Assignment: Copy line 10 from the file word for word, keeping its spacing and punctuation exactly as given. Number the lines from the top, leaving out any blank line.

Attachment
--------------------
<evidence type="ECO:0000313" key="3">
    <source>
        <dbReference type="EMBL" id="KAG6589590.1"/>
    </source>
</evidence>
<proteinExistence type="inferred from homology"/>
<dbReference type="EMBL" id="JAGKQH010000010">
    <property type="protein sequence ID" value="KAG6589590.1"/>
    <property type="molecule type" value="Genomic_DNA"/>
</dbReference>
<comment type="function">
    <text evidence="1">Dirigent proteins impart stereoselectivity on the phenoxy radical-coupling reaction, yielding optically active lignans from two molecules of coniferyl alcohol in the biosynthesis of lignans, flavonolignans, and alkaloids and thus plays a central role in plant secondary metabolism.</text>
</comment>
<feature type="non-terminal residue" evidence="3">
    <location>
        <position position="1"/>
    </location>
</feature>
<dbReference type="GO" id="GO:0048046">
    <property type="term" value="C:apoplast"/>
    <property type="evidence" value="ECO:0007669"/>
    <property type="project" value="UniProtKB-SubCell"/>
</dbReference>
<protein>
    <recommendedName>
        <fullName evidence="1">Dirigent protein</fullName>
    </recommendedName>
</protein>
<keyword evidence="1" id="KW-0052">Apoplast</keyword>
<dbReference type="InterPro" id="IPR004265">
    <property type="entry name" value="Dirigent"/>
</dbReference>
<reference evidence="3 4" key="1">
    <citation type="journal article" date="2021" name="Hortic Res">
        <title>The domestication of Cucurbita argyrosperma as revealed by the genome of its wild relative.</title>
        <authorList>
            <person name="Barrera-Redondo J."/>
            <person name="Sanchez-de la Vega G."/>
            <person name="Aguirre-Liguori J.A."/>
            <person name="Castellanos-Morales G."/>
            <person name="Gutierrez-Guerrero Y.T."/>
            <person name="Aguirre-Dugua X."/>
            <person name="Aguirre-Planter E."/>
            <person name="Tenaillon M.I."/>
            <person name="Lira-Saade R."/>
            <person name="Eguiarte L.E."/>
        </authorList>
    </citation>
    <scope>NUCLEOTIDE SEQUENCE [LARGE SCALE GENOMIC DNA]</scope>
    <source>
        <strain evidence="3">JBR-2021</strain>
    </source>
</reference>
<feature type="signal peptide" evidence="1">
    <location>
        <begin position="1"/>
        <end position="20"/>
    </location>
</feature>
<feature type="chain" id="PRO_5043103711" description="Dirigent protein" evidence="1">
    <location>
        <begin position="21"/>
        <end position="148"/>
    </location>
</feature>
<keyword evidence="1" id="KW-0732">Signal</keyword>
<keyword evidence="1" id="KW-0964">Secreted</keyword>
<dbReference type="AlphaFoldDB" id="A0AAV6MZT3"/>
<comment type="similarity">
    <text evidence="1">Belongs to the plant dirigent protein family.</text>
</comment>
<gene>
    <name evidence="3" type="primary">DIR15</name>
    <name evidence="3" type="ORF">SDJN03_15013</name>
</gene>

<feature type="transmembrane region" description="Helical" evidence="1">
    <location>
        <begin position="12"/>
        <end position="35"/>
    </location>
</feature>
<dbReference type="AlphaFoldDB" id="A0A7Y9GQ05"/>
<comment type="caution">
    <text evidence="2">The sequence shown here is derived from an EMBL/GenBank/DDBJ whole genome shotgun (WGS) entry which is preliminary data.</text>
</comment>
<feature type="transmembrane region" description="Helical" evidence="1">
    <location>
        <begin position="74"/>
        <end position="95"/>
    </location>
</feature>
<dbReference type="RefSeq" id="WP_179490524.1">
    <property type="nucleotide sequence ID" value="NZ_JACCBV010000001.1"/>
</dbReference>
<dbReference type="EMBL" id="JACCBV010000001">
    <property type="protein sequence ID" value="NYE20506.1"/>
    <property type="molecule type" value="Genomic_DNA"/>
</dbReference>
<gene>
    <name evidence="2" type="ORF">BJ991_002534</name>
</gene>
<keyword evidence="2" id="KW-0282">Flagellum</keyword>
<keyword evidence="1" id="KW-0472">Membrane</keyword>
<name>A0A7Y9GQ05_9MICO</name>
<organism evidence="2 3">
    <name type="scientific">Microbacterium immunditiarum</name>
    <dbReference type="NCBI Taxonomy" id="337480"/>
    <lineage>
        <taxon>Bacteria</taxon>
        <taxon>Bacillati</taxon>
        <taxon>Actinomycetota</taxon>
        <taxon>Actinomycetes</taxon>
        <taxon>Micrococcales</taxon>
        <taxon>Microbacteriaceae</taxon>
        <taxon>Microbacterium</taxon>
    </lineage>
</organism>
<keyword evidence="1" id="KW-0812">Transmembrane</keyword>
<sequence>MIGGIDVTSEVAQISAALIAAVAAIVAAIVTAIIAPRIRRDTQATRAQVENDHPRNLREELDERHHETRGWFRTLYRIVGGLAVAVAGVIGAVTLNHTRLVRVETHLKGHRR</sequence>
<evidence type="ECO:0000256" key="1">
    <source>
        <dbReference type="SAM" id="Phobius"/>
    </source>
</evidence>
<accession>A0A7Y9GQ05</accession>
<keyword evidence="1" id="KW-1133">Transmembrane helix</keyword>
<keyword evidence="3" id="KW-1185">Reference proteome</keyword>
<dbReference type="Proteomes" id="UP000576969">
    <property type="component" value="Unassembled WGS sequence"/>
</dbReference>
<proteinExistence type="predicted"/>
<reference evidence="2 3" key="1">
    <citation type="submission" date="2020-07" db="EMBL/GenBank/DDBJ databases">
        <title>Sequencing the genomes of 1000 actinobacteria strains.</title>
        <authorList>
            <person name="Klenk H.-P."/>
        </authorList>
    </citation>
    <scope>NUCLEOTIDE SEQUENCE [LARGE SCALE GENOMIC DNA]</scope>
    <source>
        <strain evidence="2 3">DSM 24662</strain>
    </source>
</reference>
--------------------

</dbReference>